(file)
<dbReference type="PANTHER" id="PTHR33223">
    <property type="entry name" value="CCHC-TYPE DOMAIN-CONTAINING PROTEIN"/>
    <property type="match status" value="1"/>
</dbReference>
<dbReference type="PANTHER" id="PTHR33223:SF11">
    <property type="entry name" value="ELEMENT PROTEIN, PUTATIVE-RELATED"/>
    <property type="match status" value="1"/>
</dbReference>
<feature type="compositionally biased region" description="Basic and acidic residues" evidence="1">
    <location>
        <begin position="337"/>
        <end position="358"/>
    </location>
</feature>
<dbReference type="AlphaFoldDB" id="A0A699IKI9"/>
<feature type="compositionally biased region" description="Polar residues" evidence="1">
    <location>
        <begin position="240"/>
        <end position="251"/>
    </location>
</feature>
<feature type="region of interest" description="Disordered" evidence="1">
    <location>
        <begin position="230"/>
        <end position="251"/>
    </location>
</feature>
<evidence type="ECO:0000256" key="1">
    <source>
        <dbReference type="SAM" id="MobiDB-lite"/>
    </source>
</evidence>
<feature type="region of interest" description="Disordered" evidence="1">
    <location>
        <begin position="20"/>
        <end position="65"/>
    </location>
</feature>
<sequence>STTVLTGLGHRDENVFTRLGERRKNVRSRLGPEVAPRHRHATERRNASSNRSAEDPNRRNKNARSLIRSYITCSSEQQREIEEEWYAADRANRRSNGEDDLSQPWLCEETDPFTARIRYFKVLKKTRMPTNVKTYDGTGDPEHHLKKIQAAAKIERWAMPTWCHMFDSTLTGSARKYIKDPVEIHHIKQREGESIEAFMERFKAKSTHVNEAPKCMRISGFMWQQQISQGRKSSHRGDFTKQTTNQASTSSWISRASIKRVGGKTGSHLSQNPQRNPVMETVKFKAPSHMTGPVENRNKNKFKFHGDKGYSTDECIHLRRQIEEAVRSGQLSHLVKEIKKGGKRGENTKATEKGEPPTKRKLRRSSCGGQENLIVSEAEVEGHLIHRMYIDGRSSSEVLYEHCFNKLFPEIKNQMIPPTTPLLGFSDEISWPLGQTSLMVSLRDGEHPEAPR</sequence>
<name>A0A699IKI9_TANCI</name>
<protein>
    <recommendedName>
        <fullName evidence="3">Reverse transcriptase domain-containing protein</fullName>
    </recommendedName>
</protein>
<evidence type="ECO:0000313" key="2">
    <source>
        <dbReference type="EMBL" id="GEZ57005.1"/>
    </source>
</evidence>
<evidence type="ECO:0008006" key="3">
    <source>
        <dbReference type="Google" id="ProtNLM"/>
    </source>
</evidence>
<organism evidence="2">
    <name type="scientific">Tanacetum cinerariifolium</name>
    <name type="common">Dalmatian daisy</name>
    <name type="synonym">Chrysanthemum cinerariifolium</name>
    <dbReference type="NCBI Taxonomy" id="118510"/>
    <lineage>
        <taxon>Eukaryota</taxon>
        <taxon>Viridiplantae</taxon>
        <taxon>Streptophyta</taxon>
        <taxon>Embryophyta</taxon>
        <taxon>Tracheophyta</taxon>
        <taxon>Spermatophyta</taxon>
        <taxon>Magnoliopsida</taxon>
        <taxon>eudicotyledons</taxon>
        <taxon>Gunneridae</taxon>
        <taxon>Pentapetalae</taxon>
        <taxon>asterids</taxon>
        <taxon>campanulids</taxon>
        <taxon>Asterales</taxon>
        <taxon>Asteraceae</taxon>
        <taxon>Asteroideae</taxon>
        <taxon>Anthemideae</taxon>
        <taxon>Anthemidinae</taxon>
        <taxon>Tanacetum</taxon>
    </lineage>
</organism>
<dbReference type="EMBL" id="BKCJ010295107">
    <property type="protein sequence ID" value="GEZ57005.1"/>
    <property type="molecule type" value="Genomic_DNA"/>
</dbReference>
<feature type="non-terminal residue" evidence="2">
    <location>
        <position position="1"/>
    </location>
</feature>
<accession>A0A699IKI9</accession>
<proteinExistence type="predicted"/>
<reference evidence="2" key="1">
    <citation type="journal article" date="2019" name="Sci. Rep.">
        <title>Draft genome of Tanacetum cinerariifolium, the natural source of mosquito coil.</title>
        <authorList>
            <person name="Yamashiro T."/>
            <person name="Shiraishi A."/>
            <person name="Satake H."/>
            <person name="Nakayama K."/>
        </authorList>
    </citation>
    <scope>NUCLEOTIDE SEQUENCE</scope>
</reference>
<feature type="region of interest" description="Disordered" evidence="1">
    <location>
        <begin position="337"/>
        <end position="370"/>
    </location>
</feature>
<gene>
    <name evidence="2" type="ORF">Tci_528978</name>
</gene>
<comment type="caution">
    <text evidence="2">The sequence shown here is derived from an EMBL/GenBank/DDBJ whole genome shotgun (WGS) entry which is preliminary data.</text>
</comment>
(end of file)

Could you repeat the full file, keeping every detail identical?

<dbReference type="PANTHER" id="PTHR33223">
    <property type="entry name" value="CCHC-TYPE DOMAIN-CONTAINING PROTEIN"/>
    <property type="match status" value="1"/>
</dbReference>
<dbReference type="PANTHER" id="PTHR33223:SF11">
    <property type="entry name" value="ELEMENT PROTEIN, PUTATIVE-RELATED"/>
    <property type="match status" value="1"/>
</dbReference>
<feature type="compositionally biased region" description="Basic and acidic residues" evidence="1">
    <location>
        <begin position="337"/>
        <end position="358"/>
    </location>
</feature>
<dbReference type="AlphaFoldDB" id="A0A699IKI9"/>
<feature type="compositionally biased region" description="Polar residues" evidence="1">
    <location>
        <begin position="240"/>
        <end position="251"/>
    </location>
</feature>
<feature type="region of interest" description="Disordered" evidence="1">
    <location>
        <begin position="230"/>
        <end position="251"/>
    </location>
</feature>
<evidence type="ECO:0000256" key="1">
    <source>
        <dbReference type="SAM" id="MobiDB-lite"/>
    </source>
</evidence>
<feature type="region of interest" description="Disordered" evidence="1">
    <location>
        <begin position="20"/>
        <end position="65"/>
    </location>
</feature>
<sequence>STTVLTGLGHRDENVFTRLGERRKNVRSRLGPEVAPRHRHATERRNASSNRSAEDPNRRNKNARSLIRSYITCSSEQQREIEEEWYAADRANRRSNGEDDLSQPWLCEETDPFTARIRYFKVLKKTRMPTNVKTYDGTGDPEHHLKKIQAAAKIERWAMPTWCHMFDSTLTGSARKYIKDPVEIHHIKQREGESIEAFMERFKAKSTHVNEAPKCMRISGFMWQQQISQGRKSSHRGDFTKQTTNQASTSSWISRASIKRVGGKTGSHLSQNPQRNPVMETVKFKAPSHMTGPVENRNKNKFKFHGDKGYSTDECIHLRRQIEEAVRSGQLSHLVKEIKKGGKRGENTKATEKGEPPTKRKLRRSSCGGQENLIVSEAEVEGHLIHRMYIDGRSSSEVLYEHCFNKLFPEIKNQMIPPTTPLLGFSDEISWPLGQTSLMVSLRDGEHPEAPR</sequence>
<name>A0A699IKI9_TANCI</name>
<protein>
    <recommendedName>
        <fullName evidence="3">Reverse transcriptase domain-containing protein</fullName>
    </recommendedName>
</protein>
<evidence type="ECO:0000313" key="2">
    <source>
        <dbReference type="EMBL" id="GEZ57005.1"/>
    </source>
</evidence>
<evidence type="ECO:0008006" key="3">
    <source>
        <dbReference type="Google" id="ProtNLM"/>
    </source>
</evidence>
<organism evidence="2">
    <name type="scientific">Tanacetum cinerariifolium</name>
    <name type="common">Dalmatian daisy</name>
    <name type="synonym">Chrysanthemum cinerariifolium</name>
    <dbReference type="NCBI Taxonomy" id="118510"/>
    <lineage>
        <taxon>Eukaryota</taxon>
        <taxon>Viridiplantae</taxon>
        <taxon>Streptophyta</taxon>
        <taxon>Embryophyta</taxon>
        <taxon>Tracheophyta</taxon>
        <taxon>Spermatophyta</taxon>
        <taxon>Magnoliopsida</taxon>
        <taxon>eudicotyledons</taxon>
        <taxon>Gunneridae</taxon>
        <taxon>Pentapetalae</taxon>
        <taxon>asterids</taxon>
        <taxon>campanulids</taxon>
        <taxon>Asterales</taxon>
        <taxon>Asteraceae</taxon>
        <taxon>Asteroideae</taxon>
        <taxon>Anthemideae</taxon>
        <taxon>Anthemidinae</taxon>
        <taxon>Tanacetum</taxon>
    </lineage>
</organism>
<dbReference type="EMBL" id="BKCJ010295107">
    <property type="protein sequence ID" value="GEZ57005.1"/>
    <property type="molecule type" value="Genomic_DNA"/>
</dbReference>
<feature type="non-terminal residue" evidence="2">
    <location>
        <position position="1"/>
    </location>
</feature>
<accession>A0A699IKI9</accession>
<proteinExistence type="predicted"/>
<reference evidence="2" key="1">
    <citation type="journal article" date="2019" name="Sci. Rep.">
        <title>Draft genome of Tanacetum cinerariifolium, the natural source of mosquito coil.</title>
        <authorList>
            <person name="Yamashiro T."/>
            <person name="Shiraishi A."/>
            <person name="Satake H."/>
            <person name="Nakayama K."/>
        </authorList>
    </citation>
    <scope>NUCLEOTIDE SEQUENCE</scope>
</reference>
<feature type="region of interest" description="Disordered" evidence="1">
    <location>
        <begin position="337"/>
        <end position="370"/>
    </location>
</feature>
<gene>
    <name evidence="2" type="ORF">Tci_528978</name>
</gene>
<comment type="caution">
    <text evidence="2">The sequence shown here is derived from an EMBL/GenBank/DDBJ whole genome shotgun (WGS) entry which is preliminary data.</text>
</comment>